AMERICAN CRAFTSMEN and Books That Love Books

americancraftsmenIt sounds like a genre plot line, but fantasy and science fiction stories often converse with other books. My debut novel from Tor certainly does. AMERICAN CRAFTSMEN is a modern-day fantasy of military intrigue. The craftsmen of the title are magician soldiers and psychic spies descended from the founding families of the country. Two craft soldiers from rival families, Captain Dale Morton and Major Michael Endicott, fight against a treasonous cabal in the Pentagon’s highest covert ranks.

“Converse” may be an understatement; I wrote AMERICAN CRAFTSMEN as a book in love with other books. For my cryptohistorical backstory, I’ve imagined that Hawthorne, Poe, and other early American authors of the fantastic wrote thinly veiled nonfiction chronicling different parts of the saga of the craft families. The American canon thus becomes one big shared occult world writing project.

My thriller plot doesn’t assume any particular literary knowledge, but I hope you’ll enjoy finding some Easter Eggs of this nation’s literary past in this thoroughly modern story. I’ve used some sources more than others. For example, Poe’s “The Fall of the House of Usher” becomes an oblique account of the evil branch of Dale’s ancestors, the twins Roderick and Madeline Morton, and Madeline’s live burial is no accident. I use Poe’s “The Masque of the Red Death” as the source for Roderick’s style of dress when he would go on a killing spree.

From Hawthorne’s “The Scarlet Letter,” I’ve taken one of Dale’s powers: the ability to see the sins of others as glowing letters radiating from their bodies. It’s not always my imagination that there’s a true history behind the tale. For instance, in “The Maypole of Merry Mount,” Hawthorne gave a fictional spin to the real-life confrontation between the historical ancestors of the Mortons and the Endicotts.

Though Hawthorne and Poe are the sources I use most, I also have a lot of literary cameos. As an example, the parlor of the House of Morton has sickly yellow wallpaper in a nod to the early feminist story, “The Yellow Wallpaper,” by Charlotte Perkins Gilman.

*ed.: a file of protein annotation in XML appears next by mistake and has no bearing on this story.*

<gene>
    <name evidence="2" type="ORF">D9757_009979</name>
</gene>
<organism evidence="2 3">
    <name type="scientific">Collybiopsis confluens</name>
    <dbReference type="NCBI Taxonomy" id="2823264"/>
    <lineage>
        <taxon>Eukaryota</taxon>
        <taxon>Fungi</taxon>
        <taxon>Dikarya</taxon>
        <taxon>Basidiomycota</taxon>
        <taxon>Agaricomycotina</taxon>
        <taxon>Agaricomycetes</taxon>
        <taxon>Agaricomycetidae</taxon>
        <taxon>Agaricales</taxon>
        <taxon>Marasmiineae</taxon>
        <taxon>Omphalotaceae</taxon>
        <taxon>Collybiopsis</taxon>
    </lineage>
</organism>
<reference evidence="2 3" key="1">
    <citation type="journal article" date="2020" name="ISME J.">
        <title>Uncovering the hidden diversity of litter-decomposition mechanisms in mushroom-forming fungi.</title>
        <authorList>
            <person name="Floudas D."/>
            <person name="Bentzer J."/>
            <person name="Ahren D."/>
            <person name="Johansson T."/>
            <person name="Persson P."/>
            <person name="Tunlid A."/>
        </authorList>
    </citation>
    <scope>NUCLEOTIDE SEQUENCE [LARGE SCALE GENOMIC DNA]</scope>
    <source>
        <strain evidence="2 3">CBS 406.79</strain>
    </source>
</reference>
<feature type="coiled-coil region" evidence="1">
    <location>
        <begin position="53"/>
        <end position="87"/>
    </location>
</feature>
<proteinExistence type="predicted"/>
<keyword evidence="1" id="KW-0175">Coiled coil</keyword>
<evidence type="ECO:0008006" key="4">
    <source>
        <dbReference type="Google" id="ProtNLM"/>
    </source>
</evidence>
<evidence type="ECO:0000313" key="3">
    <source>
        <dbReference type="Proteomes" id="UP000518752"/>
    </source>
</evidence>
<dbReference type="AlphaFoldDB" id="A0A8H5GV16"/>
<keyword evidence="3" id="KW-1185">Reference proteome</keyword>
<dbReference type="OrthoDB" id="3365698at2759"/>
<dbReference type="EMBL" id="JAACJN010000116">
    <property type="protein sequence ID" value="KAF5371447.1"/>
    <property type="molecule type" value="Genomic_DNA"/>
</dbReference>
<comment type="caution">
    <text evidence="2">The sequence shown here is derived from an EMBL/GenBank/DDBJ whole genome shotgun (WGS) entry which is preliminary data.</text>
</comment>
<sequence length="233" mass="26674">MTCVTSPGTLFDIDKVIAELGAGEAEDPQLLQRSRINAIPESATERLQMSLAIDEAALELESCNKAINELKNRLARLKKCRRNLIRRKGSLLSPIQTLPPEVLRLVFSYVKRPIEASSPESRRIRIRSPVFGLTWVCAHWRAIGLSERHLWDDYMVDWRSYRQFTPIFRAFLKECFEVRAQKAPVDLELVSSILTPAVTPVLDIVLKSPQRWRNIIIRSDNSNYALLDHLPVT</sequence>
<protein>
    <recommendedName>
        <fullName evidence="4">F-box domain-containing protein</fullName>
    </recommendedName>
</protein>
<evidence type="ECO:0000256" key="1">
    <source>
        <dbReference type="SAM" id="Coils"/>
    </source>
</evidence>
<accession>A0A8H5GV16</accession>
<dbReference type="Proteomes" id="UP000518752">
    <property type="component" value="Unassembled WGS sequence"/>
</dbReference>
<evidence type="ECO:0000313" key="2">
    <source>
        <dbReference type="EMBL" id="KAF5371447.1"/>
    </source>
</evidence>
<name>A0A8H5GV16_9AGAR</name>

As I indicated at the outset, this magpie rifling through other books is not new in the fantasy and science fiction genres, where pastiche and allusion are common. The novels of Dan Simmons often engage several parts of Western canon at once, and it seems as if most of Victorian fiction makes an appearance in Kim Newman’s Anno Dracula. Some critics view the whole of steampunk as pastiche. Roger Zelazny’s Lord of Light draws on the great Hindu epics. Pastiche sometimes has a bad name, so that when it’s done well, it’s often called something else: homage. (When it’s done well by a great author like Virginia Woolf in Orlando, it’s just called literature.)

Besides whatever plot they have, all the above works are also about the love of reading. Since childhood, the references in fantasy and science fiction have always led me to other fictional and nonfictional texts. This relates to one of the reasons I’ve chosen to use nineteenth-century authors of the fantastic for my novel’s backstory. For some of us, the American canon acquired the sour taste of required high school reading and has never recovered. Though my primary hope is that readers find my book entertaining, I also hope that AMERICAN CRAFTSMEN may lead a few readers back to these early American stories with new eyes, and that they can rediscover the weird mythos waiting for us in our own backyard. —Tom Doyle

Buy it at Amazon.

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